545 F2d 1237 United States v. Sarkisian

545 F.2d 1237

UNITED STATES of America, Plaintiff-Appellee,
Edward SARKISIAN, Defendant-Appellant.

No. 76-2028.

United States Court of Appeals,

Ninth Circuit.
Nov. 22, 1976.

Marc Philip Richman, Atty. (argued), Dept. of Justice, Washington, D. C., for defendant-appellant.

Gary Logan (argued), Las Vegas, Nev., for plaintiff-appellee.

Before GOODWIN and SNEED, Circuit Judges, and EAST,* District Judge.

SNEED, Circuit Judge:

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Appellant Sarkisian appeals his conviction under 18 U.S.C. § 2314 for transportation in interstate commerce of a security, viz. a check, knowing it to have been stolen and having a value of more than $5,000. The appeal asserts that the Government failed to prove that the check had a value of $5,000. We reject this contention and affirm the conviction.


Appellant admits that the Government established that he transported from Detroit, Michigan to Las Vegas, Nevada, a check stolen by an employee of the drawer of the check, Greyhound Food Management, Inc., payable to the order of Ira Wilson & Sons Dairy Co., 5255 Tillman Ave., Detroit, Michigan 48208, and in the amount of $29,921.52. Appellant does not question that the Government has established that appellant cashed this check at the Landmark Hotel casino cage in Las Vegas, Nevada and received therefor the full face amount of the check. This transaction was accomplished by an employee of the Landmark Hotel typing on the back of the check "Ira Wilson & Sons Dairy Company By" and the appellant affixing thereunder the signature "Ed Thomas," the name by which the appellant was known to the employees of the Landmark Hotel. In due course the theft of the check and the forged endorsement were discovered and this prosecution commenced.


Appellant contends that these facts do not establish the offense set forth in 18 U.S.C. § 2314 and that his motion for judgment of acquittal made at the close of the Government's case should have been granted. Proof of value is lacking, asserts the appellant, because of two separate, but related reasons.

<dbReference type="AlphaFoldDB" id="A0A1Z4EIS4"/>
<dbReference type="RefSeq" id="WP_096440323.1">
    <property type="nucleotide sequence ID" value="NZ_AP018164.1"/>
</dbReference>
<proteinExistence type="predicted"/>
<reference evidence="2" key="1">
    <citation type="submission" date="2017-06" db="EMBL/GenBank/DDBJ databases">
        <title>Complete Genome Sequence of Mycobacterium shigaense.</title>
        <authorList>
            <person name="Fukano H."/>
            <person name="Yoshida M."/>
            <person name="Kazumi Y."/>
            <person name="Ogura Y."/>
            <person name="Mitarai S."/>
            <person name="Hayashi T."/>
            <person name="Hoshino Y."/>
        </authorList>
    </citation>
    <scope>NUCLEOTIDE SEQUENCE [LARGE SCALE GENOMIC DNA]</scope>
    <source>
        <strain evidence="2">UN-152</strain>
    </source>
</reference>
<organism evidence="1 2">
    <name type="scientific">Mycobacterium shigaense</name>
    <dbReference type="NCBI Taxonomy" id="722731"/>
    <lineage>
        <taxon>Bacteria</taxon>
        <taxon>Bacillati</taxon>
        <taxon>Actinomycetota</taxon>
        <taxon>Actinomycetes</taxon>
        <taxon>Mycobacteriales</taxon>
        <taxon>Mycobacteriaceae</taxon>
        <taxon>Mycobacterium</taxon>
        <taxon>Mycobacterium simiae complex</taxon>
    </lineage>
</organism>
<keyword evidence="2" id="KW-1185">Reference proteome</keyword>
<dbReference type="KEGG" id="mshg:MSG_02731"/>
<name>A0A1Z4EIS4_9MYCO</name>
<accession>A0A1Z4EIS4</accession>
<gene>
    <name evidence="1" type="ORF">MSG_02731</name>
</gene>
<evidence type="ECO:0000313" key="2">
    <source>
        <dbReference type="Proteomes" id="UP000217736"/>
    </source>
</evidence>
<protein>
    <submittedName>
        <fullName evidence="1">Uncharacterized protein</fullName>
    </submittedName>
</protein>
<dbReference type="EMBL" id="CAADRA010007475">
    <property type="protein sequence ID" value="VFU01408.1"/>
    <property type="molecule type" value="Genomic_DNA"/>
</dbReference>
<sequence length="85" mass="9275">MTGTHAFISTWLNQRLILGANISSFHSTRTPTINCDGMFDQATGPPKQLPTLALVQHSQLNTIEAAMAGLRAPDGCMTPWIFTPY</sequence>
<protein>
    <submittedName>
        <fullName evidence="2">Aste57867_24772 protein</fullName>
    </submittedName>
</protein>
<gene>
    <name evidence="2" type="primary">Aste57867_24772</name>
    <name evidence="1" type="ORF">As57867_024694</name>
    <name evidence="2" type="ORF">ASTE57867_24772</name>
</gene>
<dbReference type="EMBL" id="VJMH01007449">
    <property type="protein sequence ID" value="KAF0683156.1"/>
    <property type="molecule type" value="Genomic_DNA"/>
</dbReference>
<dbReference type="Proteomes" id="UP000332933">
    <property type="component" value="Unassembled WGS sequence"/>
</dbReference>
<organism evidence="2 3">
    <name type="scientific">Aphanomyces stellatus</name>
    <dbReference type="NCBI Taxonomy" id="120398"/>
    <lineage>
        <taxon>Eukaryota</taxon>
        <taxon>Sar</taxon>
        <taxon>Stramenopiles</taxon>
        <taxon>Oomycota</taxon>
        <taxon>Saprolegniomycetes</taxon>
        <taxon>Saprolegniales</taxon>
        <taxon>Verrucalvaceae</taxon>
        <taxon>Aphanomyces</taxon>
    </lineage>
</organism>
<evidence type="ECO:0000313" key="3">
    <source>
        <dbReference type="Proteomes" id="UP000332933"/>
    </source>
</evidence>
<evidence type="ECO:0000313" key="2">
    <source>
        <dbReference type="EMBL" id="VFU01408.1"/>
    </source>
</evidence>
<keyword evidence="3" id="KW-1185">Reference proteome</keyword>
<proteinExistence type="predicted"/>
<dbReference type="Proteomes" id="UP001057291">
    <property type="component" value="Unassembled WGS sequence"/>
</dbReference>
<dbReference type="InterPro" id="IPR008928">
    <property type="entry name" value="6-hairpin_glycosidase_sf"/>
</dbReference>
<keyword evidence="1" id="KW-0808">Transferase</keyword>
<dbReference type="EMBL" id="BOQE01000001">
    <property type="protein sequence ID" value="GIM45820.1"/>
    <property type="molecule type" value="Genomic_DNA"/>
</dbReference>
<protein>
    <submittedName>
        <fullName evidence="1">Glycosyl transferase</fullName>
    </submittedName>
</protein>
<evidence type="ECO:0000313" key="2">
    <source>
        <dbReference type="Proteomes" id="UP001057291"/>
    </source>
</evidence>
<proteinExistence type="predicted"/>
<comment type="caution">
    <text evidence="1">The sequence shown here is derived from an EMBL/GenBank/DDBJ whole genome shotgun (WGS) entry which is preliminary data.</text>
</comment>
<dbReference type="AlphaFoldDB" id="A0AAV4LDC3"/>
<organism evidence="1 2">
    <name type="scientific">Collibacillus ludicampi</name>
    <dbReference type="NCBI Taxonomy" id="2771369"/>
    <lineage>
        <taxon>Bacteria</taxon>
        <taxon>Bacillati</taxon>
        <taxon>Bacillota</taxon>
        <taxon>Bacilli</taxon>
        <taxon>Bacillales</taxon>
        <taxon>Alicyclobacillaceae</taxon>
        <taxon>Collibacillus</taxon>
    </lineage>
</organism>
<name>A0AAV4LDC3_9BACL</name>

The first is that a value of $5,000 or more of a check cannot be established in the absence of proof that the drawer of the check in question, Greyhound Food Management, Inc., had an account in the drawee bank with a balance sufficient to cover the face amount of the check. The failure to establish these facts, according to appellant, eliminates any proof that the instrument was worth $5,000 or more, either at the time of its issuance, theft, receipt, transportation or concealment.


The second is that in view of the theft of the check payable to order from its drawer, there could be no lawful negotiation which would entitle an innocent acquirer of the paper to be treated as either a holder or holder in due course. This deprives the check of value in the hands of such an acquirer as well as in the hands of earlier possessors. This theory eliminates any possibility of proof that the check at the crucial points in time had a value of $5,000 or more.


Appellant admits that his position requires that the Government prove intrinsic worth by reference to indicia other than the face amount of the check or the amount which the appellant was able to obtain therefor from the Landmark Hotel. The difficulty with appellant's position is that "value" for the purposes of 18 U.S.C. § 2314 is defined in 18 U.S.C. § 2311 to mean "face, par, or market value, whichever is the greatest . . . ." Intrinsic value is not a standard of value employed by the statute. Under the circumstances of this case we hold that because the check was in an amount of more than $5,000, the Government properly established that the "face" of the check was more than $5,000. See United States v. Lee, 454 F.2d 190, 192 (9th Cir. 1972); Myrick v. United States, 332 F.2d 279, 282 (5th Cir. 1963), cert. denied sub nom. Bergman v. United States, 377 U.S. 952, 84 S.Ct. 1630, 12 L.Ed.2d 497 (1964); Abbott v. United States, 239 F.2d 310, 312 (5th Cir. 1956). We need not decide whether the fact that the appellant received the "face" amount of the check from the Landmark Hotel established that the check had a "market value" of $5,000 or more.



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Honorable William G. East, Senior United States District Judge, for the District of Oregon, sitting by designation